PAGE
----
Among the new reports released this week are two free reports for download from Mercator Advisory and Javelin Strategy & Research in partnership with the Electronic Payments Coalition.
The Mercator report: “Mobile Order and Pay Ahead: A New Sales Channel for Restaurants and Merchants” describes the new world of mobile order and pay and assesses how restaurant and merchants alike can best take advantage of this increasingly popular customer convenience.
Papa John’s and Pizza Hut said in 2016 that one-third of their sales were mobile ahead orders. Domino’s even has a Zero Click mobile app. Once it’s set up with your preferred pizza choice, just open it up—and think fast—you only have 10 seconds to cancel.
Starbucks and Dunkin’s Donuts also have very popular mobile order ahead apps. Starbucks announced that in the last quarter of 2016, 20% of its busiest stores’ sales during peak traffic times were mobile ahead orders whereas companywide, the corresponding figure is 4%.
Looking forward to the next two to three years, mobile order ahead sales will take off. Business Insider projects that mobile order ahead sales will surpass 10% of QSR orders and hit $38 billion in 2020.
The Javelin Strategy & Research and the Electronic Payments Coalition report: Small Merchants on Interchange: “Value More Important Than Cost” finds the Durbin amendment benefited the largest retailers while Main Street lost. These price controls have unfairly burdened consumers, community financial institutions, and small businesses. By restoring the free market, small merchants will have greater flexibility to find the debit card plan that works for them and their customers.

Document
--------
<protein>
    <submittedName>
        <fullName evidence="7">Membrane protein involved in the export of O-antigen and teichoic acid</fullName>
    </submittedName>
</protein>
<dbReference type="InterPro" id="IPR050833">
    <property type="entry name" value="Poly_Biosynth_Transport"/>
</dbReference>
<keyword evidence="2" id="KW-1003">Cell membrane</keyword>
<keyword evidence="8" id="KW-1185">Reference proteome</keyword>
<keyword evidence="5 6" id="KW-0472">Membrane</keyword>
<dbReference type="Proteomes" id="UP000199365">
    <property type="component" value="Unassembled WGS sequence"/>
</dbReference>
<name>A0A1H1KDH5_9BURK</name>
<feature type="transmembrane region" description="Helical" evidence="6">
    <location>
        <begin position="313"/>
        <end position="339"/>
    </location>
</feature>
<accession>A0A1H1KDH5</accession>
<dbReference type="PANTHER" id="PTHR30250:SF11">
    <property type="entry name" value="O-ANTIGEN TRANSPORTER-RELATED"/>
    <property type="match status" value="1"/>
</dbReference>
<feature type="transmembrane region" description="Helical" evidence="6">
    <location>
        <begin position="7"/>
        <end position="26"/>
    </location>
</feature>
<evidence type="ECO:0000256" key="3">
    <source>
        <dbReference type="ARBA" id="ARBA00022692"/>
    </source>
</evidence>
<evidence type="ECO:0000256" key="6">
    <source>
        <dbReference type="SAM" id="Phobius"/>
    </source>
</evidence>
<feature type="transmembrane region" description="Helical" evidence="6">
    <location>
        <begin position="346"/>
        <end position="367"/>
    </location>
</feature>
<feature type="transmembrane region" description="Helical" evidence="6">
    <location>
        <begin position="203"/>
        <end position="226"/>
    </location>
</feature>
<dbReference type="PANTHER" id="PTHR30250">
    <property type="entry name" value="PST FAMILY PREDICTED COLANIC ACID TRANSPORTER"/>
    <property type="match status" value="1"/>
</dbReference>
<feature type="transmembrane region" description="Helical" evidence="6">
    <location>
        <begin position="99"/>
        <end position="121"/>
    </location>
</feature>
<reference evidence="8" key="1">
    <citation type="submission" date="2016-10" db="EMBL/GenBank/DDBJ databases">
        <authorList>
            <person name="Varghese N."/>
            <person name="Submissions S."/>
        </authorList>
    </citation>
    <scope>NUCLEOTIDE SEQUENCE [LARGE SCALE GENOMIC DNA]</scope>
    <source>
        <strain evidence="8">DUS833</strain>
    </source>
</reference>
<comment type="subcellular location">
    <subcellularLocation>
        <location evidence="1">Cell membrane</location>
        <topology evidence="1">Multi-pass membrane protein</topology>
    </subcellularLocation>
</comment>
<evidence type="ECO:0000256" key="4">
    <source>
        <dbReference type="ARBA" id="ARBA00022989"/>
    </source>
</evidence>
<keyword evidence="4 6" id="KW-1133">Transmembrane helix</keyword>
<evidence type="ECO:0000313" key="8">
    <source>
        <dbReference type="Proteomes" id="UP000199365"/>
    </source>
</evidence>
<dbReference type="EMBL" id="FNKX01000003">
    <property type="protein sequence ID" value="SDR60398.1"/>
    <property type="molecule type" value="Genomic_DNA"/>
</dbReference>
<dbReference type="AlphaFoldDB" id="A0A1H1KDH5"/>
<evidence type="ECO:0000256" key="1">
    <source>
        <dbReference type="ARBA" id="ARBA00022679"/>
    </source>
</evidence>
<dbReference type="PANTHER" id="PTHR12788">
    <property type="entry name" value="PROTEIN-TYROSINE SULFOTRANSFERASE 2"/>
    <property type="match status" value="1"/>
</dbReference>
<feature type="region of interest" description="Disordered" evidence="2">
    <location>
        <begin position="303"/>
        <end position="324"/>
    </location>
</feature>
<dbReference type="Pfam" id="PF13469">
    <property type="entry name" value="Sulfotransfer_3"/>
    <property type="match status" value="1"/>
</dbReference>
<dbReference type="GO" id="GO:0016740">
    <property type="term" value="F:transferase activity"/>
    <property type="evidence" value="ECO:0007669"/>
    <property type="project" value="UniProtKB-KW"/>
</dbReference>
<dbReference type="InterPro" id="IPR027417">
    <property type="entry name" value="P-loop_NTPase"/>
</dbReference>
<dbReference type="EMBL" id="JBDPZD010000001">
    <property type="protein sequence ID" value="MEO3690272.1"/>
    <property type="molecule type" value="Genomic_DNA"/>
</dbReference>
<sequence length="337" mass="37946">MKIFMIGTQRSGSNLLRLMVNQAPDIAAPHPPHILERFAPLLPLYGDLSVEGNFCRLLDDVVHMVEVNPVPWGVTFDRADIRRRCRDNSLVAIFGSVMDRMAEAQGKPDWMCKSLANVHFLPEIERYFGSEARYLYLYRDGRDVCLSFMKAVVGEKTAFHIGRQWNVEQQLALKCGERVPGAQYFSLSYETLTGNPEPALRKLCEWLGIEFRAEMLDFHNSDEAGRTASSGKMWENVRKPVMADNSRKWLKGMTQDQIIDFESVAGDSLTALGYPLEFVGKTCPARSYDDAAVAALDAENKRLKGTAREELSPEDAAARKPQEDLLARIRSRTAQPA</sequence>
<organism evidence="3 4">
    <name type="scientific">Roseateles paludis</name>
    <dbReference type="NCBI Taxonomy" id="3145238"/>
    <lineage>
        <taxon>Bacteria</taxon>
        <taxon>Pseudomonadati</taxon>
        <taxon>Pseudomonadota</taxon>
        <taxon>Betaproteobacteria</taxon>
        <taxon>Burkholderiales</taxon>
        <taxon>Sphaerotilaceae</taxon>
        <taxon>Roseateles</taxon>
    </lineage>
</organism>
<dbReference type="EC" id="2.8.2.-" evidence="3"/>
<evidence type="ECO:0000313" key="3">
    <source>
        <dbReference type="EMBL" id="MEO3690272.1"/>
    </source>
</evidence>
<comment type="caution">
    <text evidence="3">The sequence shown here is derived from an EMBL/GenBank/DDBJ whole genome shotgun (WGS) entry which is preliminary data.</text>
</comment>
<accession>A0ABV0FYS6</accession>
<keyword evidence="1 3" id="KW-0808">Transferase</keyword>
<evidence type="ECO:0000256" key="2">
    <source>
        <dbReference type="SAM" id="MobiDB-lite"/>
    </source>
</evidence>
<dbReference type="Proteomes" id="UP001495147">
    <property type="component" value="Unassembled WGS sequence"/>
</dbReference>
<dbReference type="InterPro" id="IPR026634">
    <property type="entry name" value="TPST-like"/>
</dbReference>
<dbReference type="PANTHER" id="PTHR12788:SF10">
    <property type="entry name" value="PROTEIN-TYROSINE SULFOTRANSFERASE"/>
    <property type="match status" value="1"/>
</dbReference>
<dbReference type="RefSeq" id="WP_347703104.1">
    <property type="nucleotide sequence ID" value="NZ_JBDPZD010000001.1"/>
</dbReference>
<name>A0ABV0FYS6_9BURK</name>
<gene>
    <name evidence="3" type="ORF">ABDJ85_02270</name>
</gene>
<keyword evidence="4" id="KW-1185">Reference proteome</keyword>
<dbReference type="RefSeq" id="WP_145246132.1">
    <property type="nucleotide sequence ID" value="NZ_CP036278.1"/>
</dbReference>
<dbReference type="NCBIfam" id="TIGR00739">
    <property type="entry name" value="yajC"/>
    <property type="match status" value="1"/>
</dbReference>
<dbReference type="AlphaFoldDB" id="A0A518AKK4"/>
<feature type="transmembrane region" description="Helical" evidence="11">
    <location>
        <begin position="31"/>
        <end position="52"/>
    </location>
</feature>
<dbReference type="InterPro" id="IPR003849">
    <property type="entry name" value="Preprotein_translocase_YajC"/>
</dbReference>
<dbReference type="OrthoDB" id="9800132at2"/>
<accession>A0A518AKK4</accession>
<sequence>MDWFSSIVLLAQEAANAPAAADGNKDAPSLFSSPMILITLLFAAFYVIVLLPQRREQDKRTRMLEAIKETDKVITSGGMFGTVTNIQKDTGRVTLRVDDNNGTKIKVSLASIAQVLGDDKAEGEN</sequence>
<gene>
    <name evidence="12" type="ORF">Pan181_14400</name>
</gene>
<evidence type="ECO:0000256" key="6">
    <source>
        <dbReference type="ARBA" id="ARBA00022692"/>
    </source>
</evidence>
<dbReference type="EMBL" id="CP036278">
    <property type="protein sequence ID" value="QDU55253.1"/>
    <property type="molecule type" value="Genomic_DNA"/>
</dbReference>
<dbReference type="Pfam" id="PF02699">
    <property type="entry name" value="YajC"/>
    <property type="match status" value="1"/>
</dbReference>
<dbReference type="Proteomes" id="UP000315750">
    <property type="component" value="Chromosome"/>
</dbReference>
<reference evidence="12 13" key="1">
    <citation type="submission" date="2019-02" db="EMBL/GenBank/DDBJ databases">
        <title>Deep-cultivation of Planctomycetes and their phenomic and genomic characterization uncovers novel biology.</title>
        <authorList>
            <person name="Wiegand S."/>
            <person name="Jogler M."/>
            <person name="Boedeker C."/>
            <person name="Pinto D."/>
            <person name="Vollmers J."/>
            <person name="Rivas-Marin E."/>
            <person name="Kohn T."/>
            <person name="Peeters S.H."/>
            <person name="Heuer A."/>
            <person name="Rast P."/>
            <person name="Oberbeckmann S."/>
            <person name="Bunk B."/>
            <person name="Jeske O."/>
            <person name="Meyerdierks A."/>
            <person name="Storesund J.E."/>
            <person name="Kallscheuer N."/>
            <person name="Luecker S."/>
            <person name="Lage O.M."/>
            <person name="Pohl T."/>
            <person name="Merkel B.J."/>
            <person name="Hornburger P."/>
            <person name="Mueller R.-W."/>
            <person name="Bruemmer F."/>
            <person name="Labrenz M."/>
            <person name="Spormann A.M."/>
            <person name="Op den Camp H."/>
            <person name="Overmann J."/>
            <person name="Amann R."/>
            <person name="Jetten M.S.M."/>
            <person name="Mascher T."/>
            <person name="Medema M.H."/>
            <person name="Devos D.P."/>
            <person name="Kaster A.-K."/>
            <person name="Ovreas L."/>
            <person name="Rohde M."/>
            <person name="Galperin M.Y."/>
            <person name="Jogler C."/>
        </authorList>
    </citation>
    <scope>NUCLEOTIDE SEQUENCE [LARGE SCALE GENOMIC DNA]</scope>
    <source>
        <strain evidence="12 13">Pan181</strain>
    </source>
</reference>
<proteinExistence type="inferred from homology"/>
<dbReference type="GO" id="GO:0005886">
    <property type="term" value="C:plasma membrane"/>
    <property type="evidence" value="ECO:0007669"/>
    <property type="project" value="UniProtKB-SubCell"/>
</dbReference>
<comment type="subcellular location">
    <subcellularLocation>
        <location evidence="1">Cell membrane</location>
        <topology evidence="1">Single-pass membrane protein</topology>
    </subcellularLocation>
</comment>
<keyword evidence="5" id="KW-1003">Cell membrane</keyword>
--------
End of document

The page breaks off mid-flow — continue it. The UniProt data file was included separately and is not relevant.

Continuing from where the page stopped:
The study stands in stark contrast to claims from retail lobbying groups, which have argued that getting rid of the 2011 price caps for retailers’ would harm small merchants.
The Javelin study also found 66% of merchants are satisfied with what that they pay (only 11% were dissatisfied) and that small retailers are even happier “when they are allowed to choose additional benefits even at a greater cost.”
Additionally, the Javelin/EPC study also shows merchants prefer credit cards—no matter the cost of the purchase—over debit cards even though credit cards tend to have higher costs, further underscoring that price is not the driving factor for merchants.